-- Anonymous, June 11, 2001

Rev. Paris,

I think you have made some excellent points and your points are well taken. There are, in fact, no big sins or little sins. All sin is the same before God, the only righteous Judge. However, I have yet to reconcile how I, as a member of the state and a believer in the Gospel of Jesus Christ can reconcile the two. Would I not much better be served by one who spends his/her entire life in prison reflecting upon and making reparation for a crime against the state, as oppose to the penalty of death which has yet to be proven as an effective deterrent to crime? Do I not also commit the same deed as the offender when I render a judgment which rightfully belongs to God? These are hard questions and perhaps, only God knows the answer.

-- Anonymous, June 12, 2001

Dear Rev. John,

I must admit that when it comes to the commandment " Thou shall not kill" that I am unreconciled. In my heart, I believe everything that you and Mr. Matthews said was right. However, in my head, I believe that to abandon the death penalty would send the wrong message to society. It would encourage the criminal element to murder. It would also say that we as a society devalue lives that were lost through murder. On the other hand, the death penalty is unfairly applied in this country. On "The News Hour with Jim Lehrer", yesterday, one of the panelists stated that race, geographic region, and socioeconomic class were closely related to who received the death penalty. If there is a bias, is it just to apply the death penalty? The late Thurgood Marshall was opposed to the death penalty probably because he knew that iindividuals in these groups would receive inadequate counsel during their trials. In the McVeigh case, the media gave too much attention to him and too little attention to the victims and their families. Once again, this was irresponsible journalism.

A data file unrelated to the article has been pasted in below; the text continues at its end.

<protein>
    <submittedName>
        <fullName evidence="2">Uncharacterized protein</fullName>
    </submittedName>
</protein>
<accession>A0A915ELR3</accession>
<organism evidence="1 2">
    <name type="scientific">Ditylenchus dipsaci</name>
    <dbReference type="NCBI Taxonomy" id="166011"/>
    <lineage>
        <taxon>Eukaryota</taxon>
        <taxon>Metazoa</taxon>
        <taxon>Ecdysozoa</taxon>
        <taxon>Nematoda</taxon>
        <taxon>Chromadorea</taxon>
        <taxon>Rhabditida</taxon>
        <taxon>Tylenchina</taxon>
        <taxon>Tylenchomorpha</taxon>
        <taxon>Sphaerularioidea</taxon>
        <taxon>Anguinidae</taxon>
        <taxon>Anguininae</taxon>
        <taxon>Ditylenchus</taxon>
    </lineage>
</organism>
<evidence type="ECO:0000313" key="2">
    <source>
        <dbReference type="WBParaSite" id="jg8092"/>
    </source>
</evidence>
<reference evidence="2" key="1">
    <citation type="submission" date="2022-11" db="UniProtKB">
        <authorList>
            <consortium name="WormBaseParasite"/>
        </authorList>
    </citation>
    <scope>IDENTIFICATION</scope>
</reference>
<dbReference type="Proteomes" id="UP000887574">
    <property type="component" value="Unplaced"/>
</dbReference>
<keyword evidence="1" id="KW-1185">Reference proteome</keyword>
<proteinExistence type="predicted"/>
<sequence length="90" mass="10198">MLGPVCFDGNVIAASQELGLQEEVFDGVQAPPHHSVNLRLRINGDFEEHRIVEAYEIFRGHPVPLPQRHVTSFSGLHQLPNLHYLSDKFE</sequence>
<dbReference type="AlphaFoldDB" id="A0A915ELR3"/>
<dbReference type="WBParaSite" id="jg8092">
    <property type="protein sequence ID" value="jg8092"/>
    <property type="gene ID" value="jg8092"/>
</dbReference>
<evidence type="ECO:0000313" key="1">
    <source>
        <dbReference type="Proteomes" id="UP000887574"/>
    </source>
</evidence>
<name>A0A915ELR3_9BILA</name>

-- Anonymous, June 12, 2001

While I personally do not support the death penalty, I support the right of the state to establish laws that may include the death penalty. I hate the death penalty, not for what it does to the criminal but for what it does to us, the law-abiding citizens of this nation. When we have to put a human being to death it is an admission of failure, our system of justice has failed. It also makes all of us less human. I noticed that some of those screaming for McVeigh's death are now ready to try to find others to also kill. In, Texas we do not have a "Life without Parole" sentence and that is why the death penalty remains. Blessings, Pastor Paris

-- Anonymous, June 12, 2001

What Do We Expect?

Timothy McViegh convicted murderer, of 168 people died by the hands of the American government. Supposedly European countries are outraged at the barbaric act. I don't understand the reasons for the outcry. Barbarism is nothing new to either the United States government or the European nations. They disguise their brutal behavior as "war" for democracy and liberation or national defense. However, the end results are the sually death, occupation and rule of a foreign land and its people.

How many Afrikans have suffered at the hands of the hands of these governments and countries? The number is astronomical. For example, the United States has a distinct history of killing Afrikans. The transatlantic slave trade, segregation, Jim Crow laws, and civil rights movement, currently neo-slavery (prisons), neo-colonialism (the continued occupation of Afrika under the guise of democracy or economic (mis) development) have taken the lives of millions. Yet, in the normal disregard of Afrikan life, the United States is in denial about the severity of its actions. Are the Europeans shedding tears for the million of Afrikans inflected with the biological warfare germ called AIDS?